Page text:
Orchids have become a very popular choice for wedding bouquet flowers in recent years. They have a contemporary look and feel with clean, crisp lines and an exotic beauty and many of the species now available year round.
At least a dozen times a year a bride will come to me and say “Oh I’d love to have orchids in my bouquet, but they are so expensive.” Yes, Orchids are one of the more expensive wedding flowers, but one flower can go a long way with some creativity can have a stunning effect. Pairing this flower with others (like roses, dahlias, tulips, etc.) will also help lower the price and can enhance the look than if only orchids were used.
The reason for the high price tag is because they’re often flown in from Hawaii or south East Asian tropical destinations. ?BUT here in Vancouver/Fraser valley we are extremely lucky to have MANY wonderful local ORCHID growers, for both Cymbidium offering us beautiful range of color from October to May, and Phalaenopsis. Here is a great article about one of our amazing local growers
Types of Orchids
There are hundreds of orchids varieties in the world, but for application in wedding designs, we tend to stick to 4 basic varieties – The Cymbidium, Dendrobium, Phalaenopsis, & Mokara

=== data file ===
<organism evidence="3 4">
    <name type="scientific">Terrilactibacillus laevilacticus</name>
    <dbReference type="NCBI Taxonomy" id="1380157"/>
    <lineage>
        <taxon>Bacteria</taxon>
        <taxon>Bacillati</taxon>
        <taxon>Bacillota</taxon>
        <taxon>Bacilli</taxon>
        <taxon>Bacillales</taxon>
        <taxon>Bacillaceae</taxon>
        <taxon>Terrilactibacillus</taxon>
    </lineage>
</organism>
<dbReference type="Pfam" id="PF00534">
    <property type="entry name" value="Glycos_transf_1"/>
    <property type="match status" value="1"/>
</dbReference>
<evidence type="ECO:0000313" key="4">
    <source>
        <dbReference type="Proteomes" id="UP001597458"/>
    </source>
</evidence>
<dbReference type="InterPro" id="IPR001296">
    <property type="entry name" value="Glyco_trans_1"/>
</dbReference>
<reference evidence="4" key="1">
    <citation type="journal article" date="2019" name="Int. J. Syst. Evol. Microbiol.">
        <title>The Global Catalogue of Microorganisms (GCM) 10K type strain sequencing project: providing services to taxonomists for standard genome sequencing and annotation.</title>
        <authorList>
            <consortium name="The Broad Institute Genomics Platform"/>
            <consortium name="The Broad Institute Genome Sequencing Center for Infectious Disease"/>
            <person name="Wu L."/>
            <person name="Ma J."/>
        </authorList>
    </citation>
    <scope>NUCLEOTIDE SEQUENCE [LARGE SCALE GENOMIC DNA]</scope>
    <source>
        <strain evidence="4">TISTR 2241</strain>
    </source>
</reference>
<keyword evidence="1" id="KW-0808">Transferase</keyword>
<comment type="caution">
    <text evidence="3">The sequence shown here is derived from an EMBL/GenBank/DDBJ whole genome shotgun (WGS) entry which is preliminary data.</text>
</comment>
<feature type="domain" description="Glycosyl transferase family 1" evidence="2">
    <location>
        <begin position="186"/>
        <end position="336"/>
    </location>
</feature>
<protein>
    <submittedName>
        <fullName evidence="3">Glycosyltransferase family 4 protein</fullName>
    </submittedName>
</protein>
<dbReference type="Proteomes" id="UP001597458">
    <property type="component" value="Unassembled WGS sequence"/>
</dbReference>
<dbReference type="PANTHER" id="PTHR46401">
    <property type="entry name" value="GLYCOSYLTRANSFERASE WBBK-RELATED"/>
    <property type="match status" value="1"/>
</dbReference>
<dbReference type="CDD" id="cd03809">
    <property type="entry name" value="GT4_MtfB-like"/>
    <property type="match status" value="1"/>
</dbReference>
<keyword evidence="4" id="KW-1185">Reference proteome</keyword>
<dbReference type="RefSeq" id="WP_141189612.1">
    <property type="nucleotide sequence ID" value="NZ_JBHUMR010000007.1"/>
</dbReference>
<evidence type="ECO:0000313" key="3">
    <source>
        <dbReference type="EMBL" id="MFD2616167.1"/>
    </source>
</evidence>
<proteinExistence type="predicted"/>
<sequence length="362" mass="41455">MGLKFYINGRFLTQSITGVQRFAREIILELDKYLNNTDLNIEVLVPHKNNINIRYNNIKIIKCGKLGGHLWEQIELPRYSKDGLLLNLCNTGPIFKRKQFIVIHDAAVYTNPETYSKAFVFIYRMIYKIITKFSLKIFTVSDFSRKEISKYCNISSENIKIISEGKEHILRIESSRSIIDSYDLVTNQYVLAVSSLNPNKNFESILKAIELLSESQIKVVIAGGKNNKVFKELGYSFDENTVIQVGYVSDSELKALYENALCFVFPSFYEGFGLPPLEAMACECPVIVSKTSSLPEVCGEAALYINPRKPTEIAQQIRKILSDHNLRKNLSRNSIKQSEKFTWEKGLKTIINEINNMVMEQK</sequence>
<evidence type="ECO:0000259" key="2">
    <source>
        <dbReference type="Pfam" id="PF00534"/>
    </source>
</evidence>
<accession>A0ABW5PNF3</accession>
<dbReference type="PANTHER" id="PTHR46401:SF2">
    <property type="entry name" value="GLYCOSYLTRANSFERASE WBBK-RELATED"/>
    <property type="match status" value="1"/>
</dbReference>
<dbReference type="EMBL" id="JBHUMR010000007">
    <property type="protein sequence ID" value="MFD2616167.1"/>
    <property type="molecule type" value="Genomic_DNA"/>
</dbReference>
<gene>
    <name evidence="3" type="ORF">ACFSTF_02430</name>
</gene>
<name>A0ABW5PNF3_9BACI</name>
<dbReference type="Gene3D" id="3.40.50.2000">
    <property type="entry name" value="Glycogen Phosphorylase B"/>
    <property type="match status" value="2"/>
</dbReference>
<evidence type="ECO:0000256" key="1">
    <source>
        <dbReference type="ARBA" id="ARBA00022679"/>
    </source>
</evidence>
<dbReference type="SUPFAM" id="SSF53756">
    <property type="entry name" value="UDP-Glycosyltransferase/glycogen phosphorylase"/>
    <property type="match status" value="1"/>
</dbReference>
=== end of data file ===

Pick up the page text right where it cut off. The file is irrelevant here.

Cymbidium – which are also known as boat orchids because of their shape, available in white, lime green or yellow petals with various hued lips from hot pink, yellow, to burgundy spotted or brown, petals of blue, steel-black, bronze, sherbet orange, honeysuckle pink, bubble-gum pink, burgundy, orange pin-stripes and apricot.
Dendrobium (or Singapore orchid) which grow in a huge variety of shapes and colors tend to have more per stem, available in tie-dye blues, jade green, violet, true white, blush, sakura pink, and purple
Phalaenopsis – sometimes referred to as the “moth” orchids because of its Big Beautiful blooms, though a little more sparingly since they yield only a few flowers per stem. Available in lavender, blush, purple or white
Mokara – distinctive for their starfish-shaped blooms. Yellow, gold-orange, ruby red, pink strawberry, mauve, speckled violet, and dark blue-purple
Submerging a few flowers into a glass vase can look beautiful since it magnifies the details of the orchid. Add a candle on top and it creates a soft glow.
Otherwise, you could choose to go tall and couple some orchid stems with curly willow.
From a practical viewpoint, many orchid species last extremely well out of water and can take quite a bit of rough handling and hot weather without wilting and looking bruised and battered by the end of the day.